Mercedes SUVs least likely to be recovered after theft

The report said 30 percent of stolen Cadillac Escalades do not get recovered after theft in the U.S. Pictured is the 2015 model.

NEW YORK (Bloomberg) -- Mercedes-Benz SUVs are the least likely vehicles in the United States to be recovered once stolen, as thieves target luxury models to export or dismantle.

Thirty-seven percent of the stolen GL class SUVs are unrecovered, compared with 30 percent for Cadillac Escalades, the National Insurance Crime Bureau said. The figure is less than 15 percent for the Nissan Rogue and Ford Explorer, according to the NICB, which released a report today on thefts of 2011-2013 model years in the 48 months ended Dec. 31.

Carjackers and thieves who are paid as much as $8,000 for an auto have been targeting luxury vehicles in New York and New Jersey and working with middlemen who load them into shipping containers for transport to West Africa, authorities said Feb. 27. Agencies including the New Jersey Attorney General’s Office announced charges that day against 29 people in connection with a theft ring.

“This ring we took down was a double threat,” acting Attorney General John Hoffman said in a statement that day. “Its members committed carjackings that put the public in grave danger, while at the same time, through their fencing and shipping operations, they created demand that motivated others to commit carjackings.”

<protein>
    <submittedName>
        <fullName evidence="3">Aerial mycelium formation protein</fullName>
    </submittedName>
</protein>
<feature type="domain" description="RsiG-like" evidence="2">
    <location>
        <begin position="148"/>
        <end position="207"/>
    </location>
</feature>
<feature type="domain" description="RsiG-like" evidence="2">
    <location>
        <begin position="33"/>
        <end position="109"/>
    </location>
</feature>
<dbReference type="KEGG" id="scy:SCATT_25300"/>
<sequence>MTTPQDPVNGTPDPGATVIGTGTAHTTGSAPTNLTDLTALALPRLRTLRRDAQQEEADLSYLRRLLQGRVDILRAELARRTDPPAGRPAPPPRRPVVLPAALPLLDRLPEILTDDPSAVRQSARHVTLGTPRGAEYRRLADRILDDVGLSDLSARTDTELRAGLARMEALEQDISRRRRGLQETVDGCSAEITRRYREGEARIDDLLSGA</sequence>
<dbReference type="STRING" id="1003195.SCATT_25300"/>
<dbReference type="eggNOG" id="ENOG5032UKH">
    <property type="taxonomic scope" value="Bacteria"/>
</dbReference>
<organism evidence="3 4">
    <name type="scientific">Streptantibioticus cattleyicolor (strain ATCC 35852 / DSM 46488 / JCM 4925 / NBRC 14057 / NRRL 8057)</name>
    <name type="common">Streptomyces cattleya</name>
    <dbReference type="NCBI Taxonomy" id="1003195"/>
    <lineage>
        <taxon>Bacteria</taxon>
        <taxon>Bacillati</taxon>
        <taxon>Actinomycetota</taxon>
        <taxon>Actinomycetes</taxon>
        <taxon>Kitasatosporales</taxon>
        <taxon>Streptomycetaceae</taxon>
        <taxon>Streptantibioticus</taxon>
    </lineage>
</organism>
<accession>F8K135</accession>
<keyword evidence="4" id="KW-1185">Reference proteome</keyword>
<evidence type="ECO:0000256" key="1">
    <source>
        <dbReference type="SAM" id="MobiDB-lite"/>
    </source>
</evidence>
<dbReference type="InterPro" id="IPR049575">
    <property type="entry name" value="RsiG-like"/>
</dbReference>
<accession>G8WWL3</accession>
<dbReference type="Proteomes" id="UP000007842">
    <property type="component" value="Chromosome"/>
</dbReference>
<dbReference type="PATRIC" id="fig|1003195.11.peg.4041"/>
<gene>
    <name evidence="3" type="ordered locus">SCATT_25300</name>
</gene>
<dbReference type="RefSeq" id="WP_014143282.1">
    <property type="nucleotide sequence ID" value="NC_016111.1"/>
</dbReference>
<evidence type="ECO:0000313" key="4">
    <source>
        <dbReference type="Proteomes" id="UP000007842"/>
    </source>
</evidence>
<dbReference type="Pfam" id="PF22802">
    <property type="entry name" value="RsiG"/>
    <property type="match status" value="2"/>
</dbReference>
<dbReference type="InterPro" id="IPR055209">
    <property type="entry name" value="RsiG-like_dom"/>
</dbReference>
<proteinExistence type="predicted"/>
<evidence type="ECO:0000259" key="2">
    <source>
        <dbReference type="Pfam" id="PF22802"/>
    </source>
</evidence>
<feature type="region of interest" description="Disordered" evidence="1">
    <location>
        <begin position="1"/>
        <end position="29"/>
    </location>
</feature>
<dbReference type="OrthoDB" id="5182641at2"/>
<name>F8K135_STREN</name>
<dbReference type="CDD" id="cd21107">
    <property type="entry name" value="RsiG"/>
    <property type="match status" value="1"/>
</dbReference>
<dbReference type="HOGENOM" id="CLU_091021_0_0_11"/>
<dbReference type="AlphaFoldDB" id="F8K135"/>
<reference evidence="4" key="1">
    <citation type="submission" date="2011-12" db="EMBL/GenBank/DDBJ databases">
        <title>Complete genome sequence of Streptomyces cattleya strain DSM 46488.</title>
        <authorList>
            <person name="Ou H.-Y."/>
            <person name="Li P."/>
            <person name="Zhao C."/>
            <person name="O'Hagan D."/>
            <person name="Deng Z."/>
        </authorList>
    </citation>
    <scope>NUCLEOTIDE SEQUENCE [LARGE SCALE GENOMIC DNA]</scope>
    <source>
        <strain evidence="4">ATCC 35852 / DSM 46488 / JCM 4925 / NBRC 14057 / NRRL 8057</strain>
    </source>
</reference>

New Jersey had the highest number of unrecovered SUVs, 368, followed by New York, the data show. The states combined for about a quarter of the unrecovered thefts in the U.S.

Wealth concentration 

“There’s a concentration of wealth in that area,” Frank Scafidi, a spokesman for the NICB, said in a phone interview, when asked about the lower recovery rate in the region. “Some of that could be a function of access to ports.”

Scafidi said that theft has become less prevalent over the past two decades, in part because of technology that allows law enforcement to track vehicles. The authorities who announced the arrests said that criminal crews would store stolen cars at locations including hospital parking garages and warehouses to make sure they weren’t equipped with such devices.

Then after a “cool-off” period, the cars were moved to the middlemen, the authorities said. Sophisticated rings may also dismantle stolen vehicles for parts, the NICB said.

The most frequently stolen SUV, according to the NICB, was Ford Motor Co.’s Escape, though 95 percent of them are recovered. Among Rogues, made by Nissan Motor Co., 87 percent are found. For the Cadillac Escalade, made by General Motors Co., the figure is 70 percent. The report counted a car as unrecovered if it wasn’t found through March, Scafidi said.

Donna Boland, a spokeswoman for Mercedes, didn’t immediately return a message seeking comment.

The largest U.S. auto insurer is State Farm Mutual Automobile Insurance Co., followed by the Geico unit at Warren Buffett’s Berkshire Hathaway Inc. The NICB, based in Des Plaines, Ill., is an industry group dedicated to detecting and preventing fraud and auto theft.

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